Va. tuition up nearly 10 percent
Virginia's state universities are beginning to sign off on tuition increases approaching 10 percent, a measure of the state's enduring economic slump.
Virginia Tech's Board of Visitors last week set tuition and mandatory fees at $9,589 for in-state undergraduates, an increase of 9.7 percent. The increase will be partly offset by a $130 "mitigation grant" from federal stimulus funds, provided to every student. Mind you, the stimulus grant is a one-time deal.
Non-resident undergraduates will pay $23,217, a $1,339 increase.
The University of Virginia's Board of Visitors this week considers a hike of $956, or nearly 10 percent, according to a wire report. Based on current tuition and fees, that takes the total to $10,826 for entering students and $10,636 for returning students.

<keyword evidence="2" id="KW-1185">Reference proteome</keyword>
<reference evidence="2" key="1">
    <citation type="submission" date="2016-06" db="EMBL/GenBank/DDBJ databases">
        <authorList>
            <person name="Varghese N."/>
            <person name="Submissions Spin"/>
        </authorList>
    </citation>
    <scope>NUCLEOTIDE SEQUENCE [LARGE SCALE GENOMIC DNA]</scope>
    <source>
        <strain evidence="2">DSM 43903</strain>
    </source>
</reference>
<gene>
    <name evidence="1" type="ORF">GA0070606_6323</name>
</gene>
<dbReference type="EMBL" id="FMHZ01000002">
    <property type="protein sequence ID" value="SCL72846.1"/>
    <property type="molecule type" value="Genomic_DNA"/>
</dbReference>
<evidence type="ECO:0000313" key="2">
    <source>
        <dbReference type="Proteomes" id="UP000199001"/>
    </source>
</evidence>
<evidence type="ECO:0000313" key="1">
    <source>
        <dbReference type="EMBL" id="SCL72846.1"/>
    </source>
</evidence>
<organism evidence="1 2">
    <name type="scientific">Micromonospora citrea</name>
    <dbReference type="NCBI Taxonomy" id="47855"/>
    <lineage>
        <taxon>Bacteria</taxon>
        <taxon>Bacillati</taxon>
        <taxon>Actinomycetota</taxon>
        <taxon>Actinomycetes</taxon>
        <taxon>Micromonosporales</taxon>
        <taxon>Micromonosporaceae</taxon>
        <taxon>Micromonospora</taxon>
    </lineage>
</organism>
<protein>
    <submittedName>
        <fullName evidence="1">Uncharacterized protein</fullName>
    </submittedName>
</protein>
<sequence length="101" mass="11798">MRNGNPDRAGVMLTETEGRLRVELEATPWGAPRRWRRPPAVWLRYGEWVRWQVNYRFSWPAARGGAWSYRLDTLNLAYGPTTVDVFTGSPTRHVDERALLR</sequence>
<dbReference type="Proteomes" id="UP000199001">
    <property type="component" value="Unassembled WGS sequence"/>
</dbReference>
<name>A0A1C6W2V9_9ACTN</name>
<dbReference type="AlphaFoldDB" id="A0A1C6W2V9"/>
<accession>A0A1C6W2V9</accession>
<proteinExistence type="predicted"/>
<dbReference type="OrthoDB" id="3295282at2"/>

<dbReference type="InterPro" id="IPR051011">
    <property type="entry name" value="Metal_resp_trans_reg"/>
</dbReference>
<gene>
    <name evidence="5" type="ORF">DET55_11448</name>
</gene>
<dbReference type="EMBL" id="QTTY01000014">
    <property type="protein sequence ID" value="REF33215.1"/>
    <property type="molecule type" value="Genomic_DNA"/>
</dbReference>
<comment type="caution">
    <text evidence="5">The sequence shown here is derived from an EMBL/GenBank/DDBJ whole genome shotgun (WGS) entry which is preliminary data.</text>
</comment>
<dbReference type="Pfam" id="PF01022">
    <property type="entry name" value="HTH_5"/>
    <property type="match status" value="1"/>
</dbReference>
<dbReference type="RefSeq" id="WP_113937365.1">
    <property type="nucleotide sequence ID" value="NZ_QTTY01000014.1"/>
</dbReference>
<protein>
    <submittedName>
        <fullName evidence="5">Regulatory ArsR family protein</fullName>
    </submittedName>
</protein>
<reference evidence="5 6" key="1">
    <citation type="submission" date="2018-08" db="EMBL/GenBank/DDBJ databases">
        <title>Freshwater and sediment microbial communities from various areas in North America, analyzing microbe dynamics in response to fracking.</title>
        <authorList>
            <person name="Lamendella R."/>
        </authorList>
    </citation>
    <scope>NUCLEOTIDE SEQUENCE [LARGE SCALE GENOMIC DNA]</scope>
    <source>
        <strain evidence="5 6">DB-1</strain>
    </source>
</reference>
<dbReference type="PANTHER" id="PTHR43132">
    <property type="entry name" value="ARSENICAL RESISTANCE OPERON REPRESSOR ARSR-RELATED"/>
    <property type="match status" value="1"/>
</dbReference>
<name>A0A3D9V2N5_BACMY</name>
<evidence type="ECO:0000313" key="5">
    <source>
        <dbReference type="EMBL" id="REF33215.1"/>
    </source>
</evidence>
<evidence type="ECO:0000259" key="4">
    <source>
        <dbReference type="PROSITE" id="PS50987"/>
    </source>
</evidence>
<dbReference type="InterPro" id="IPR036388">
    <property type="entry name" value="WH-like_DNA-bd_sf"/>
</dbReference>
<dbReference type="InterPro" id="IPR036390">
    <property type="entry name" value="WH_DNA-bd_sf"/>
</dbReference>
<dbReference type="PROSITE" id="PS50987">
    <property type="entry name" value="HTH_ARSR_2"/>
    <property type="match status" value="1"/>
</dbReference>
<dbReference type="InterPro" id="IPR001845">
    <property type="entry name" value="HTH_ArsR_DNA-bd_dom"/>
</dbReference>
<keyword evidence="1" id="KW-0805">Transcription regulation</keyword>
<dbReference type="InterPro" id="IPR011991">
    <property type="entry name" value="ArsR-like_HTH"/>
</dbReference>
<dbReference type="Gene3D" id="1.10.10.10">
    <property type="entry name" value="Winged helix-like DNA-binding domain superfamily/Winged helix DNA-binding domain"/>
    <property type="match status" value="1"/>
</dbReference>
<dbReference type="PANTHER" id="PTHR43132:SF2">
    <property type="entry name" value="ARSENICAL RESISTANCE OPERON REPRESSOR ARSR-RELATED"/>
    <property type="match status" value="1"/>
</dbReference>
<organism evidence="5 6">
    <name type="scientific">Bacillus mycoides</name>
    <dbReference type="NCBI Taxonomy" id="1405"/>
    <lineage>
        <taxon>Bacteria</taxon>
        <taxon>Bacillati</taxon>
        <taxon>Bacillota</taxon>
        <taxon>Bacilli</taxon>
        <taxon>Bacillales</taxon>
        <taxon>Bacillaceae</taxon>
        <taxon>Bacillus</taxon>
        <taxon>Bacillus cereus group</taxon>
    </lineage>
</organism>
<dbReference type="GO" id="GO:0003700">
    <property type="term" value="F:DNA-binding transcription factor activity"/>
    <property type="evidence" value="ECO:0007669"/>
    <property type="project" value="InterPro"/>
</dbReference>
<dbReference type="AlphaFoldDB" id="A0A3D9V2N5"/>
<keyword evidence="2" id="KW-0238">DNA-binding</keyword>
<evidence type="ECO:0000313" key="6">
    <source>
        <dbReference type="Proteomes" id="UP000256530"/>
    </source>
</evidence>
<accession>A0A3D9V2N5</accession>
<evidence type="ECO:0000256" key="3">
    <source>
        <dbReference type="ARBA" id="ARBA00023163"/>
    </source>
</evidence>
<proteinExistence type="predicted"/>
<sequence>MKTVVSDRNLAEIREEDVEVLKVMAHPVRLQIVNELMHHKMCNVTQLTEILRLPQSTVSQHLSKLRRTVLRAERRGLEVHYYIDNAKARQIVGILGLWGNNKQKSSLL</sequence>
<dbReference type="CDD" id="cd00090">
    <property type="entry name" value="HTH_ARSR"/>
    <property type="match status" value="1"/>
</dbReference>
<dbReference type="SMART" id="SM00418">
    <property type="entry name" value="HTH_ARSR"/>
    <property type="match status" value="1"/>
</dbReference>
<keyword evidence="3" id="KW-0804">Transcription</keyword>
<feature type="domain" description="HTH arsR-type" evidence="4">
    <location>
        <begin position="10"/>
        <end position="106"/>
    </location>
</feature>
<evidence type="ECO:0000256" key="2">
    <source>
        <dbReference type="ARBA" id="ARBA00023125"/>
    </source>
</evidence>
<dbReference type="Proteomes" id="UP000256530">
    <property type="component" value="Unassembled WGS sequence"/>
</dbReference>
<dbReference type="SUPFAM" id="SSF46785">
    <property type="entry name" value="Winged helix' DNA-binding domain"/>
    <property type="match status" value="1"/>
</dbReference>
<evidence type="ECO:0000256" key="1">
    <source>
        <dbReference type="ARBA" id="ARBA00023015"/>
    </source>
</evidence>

Rates would rise by $1,900 to nearly $34,000 for out-of-state students.
James Madison University is up 8.5 percent, to $7,860 for residents and $20,624 for non-residents.
Virginia is in a budget crisis; university presidents have seen about a third of their state funding disappear over the past two fiscal years. Overall per-student funding is 4 percent lower than a year ago in constant dollars, at a time when enrollment is rising.
It's quite a different story in Maryland, where this year's 3-percent tuition increase follows a four-yearfreeze. Average public tuition statewide was higher in Maryland before the freeze. Now, it's lower.
It looks like neither George Mason University nor the College of William and Mary has acted on tuition.
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Daniel de Vise
April 27, 2010; 10:17 AM ET
Categories: Access , Finance , Public policy | Tags: Colleges and Universities, Higher education, JMU tuition, James Madison University tuition, Tuition, UVA tuition, University of Virginia, University of Virginia tuition, VaTech tuition, Virginia Tech tuition
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